The problem, of course, may well be that the university, as a community, is not sure of what it is, really. And when it is assured of that, it may actually have difficulty justifying the presence of the artist in that context. Technically speaking the university might well be a place for the study of knowledge. When artists become a part of a university, their primary role is deemed as one of teaching, training others to do what they do.

The poet, for instance, is not employed to study poetry, per se, but to help others to write poetry. But the poet is expected to do more than that. The poet is also expected to produce poetry, and to produce enough of it to justify promotion based on a series of criteria. The poet who does not want to engage in such activities is unlikely to be welcomed into the hallowed space of the tenure track, but is often welcomed as a visiting writer, as visiting poet in residence—thus as someone who is not part of the academy, but who constitutes an interest and tangential force in the academy.

And yet, universities do understand the role of their intellectuals as going beyond their capacity to research well, and publish well, and teach well. They occasionally regard these intellectuals as leaders, as individuals who offer a moral and ethical compass for their students and ultimately for their university community. At commencements, the content of these speeches tends not to be “academic” in any way, but largely “inspirational”, engaged in some act of speaking to and for the community at large.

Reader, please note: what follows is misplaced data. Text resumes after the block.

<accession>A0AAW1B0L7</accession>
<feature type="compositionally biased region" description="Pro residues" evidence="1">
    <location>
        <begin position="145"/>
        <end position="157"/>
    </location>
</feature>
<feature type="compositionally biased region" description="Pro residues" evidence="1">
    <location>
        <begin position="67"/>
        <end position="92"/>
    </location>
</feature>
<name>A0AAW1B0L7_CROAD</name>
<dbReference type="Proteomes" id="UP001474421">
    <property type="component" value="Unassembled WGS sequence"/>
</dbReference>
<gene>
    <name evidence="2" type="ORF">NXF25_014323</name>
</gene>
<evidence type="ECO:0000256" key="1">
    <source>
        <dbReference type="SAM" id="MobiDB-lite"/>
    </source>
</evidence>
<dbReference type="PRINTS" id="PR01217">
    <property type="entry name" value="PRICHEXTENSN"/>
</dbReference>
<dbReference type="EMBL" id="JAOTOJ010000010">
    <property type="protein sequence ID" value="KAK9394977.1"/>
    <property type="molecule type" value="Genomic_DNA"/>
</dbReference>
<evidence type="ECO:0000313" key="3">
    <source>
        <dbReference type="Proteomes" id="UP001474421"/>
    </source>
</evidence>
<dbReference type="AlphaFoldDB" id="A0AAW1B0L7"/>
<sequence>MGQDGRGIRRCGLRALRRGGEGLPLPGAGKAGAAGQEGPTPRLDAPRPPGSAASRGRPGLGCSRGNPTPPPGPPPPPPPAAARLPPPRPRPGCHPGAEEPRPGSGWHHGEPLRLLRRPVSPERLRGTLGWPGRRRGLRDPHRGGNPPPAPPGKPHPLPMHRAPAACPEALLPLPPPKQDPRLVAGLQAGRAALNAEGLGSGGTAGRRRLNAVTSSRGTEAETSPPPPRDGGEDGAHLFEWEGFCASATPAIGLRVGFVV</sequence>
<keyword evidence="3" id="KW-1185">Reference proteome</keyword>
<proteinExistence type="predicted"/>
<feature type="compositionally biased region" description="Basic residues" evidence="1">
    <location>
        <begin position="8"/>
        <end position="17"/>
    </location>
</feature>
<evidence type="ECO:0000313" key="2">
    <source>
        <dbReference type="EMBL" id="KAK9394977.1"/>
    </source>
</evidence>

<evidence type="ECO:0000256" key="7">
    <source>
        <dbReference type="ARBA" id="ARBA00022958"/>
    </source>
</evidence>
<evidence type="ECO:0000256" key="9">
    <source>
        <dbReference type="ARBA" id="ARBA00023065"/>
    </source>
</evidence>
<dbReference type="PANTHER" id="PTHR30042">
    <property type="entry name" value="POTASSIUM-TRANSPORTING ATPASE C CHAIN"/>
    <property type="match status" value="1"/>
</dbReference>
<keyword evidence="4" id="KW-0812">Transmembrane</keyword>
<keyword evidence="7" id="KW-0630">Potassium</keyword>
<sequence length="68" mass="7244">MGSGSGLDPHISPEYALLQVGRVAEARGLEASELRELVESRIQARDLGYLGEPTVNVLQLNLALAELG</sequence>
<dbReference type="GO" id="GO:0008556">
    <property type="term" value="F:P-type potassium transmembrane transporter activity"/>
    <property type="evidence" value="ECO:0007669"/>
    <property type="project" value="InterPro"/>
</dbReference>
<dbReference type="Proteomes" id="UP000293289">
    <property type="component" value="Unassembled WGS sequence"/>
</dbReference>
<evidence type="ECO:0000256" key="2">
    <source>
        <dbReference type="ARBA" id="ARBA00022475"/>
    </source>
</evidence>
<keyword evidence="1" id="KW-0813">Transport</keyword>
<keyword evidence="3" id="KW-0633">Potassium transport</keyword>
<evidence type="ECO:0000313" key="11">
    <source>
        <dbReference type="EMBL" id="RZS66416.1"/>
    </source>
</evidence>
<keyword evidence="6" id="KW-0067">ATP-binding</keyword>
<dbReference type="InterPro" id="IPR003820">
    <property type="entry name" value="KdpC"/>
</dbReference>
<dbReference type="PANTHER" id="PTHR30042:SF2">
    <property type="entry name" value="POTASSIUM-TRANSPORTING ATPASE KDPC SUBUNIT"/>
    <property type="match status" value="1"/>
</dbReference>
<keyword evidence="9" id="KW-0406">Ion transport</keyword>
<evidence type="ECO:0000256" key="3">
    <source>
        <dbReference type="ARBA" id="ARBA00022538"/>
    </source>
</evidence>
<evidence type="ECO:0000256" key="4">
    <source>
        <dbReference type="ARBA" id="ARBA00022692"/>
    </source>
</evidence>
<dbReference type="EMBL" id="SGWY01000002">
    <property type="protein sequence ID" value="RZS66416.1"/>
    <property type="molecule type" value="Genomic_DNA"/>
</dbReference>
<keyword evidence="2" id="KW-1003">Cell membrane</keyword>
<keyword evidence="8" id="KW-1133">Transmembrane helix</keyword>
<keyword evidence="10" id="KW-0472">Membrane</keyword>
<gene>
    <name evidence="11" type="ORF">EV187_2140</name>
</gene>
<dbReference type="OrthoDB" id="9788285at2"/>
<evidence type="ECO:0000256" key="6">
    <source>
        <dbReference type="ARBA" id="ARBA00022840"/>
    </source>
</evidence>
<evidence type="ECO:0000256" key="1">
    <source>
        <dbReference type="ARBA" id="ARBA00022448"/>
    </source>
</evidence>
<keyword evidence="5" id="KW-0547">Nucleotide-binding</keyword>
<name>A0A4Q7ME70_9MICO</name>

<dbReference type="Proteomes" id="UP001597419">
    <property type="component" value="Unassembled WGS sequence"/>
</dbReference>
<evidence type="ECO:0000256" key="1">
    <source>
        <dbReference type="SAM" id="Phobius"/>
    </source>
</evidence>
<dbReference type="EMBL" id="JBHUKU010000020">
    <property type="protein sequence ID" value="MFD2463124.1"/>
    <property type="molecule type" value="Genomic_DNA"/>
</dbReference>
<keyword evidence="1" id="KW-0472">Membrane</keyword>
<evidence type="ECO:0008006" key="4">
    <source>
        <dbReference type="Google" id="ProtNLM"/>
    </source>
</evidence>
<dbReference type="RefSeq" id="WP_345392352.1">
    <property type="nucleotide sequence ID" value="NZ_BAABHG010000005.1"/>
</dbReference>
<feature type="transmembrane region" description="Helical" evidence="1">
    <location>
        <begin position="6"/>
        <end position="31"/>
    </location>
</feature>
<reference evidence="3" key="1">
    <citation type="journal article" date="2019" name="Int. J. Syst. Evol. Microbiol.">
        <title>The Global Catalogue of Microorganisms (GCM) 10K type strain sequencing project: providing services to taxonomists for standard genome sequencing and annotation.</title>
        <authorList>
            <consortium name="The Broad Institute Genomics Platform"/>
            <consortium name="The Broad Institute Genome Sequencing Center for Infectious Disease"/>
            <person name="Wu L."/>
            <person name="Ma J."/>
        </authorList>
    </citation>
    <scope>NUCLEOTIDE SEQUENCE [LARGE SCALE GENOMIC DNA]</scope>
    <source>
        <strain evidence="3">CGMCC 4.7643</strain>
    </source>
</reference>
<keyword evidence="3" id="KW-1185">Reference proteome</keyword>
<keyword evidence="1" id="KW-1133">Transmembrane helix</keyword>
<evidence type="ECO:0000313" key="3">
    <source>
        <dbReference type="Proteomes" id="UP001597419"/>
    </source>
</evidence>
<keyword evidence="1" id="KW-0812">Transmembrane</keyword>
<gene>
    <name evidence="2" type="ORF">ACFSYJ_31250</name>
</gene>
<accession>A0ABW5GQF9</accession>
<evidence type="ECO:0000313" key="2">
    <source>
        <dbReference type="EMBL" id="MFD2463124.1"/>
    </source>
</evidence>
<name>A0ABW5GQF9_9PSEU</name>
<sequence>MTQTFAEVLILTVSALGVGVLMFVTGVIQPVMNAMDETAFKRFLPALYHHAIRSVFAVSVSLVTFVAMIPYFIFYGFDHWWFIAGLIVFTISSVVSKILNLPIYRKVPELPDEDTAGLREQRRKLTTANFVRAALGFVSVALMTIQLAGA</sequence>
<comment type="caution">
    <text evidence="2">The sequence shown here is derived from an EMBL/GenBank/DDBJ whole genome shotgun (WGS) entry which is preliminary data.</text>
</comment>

Is it possible for the artist to be more than the source of entertainment—that is a figure committed to satisfying the need for artistic consumption in the university community? Can that artist become more than that? Can that artist someone become a source of wisdom, guidance and intellectual and emotional sublimation for the community and still be a part of the academy? This has to be possible, but does it require that the poet, for instance, must write poems about university life to carry out the role, or is there a way for the poet, writing as poets do whatever they write, can start to see his role as a necessary part of the body politic of the university, and thus as somehow playing a more organic and necessary role in the life of that community?

I imagine that the example of Virginia Tech is a telling one, and I would argue that what is learnt there is that the poet somehow became understood to be a source of language—the right language—for the occasion. Someone felt that way. Some administrator felt that way. I just don’t think others have that understanding, and I believe that in many ways, this is why artists have a peculiar time on campuses.
Yet we must find a way to stay on campuses because we enjoy teaching, or because we enjoy the security of the position, or we have come to believe that what we do as writers deserves to be in the academy.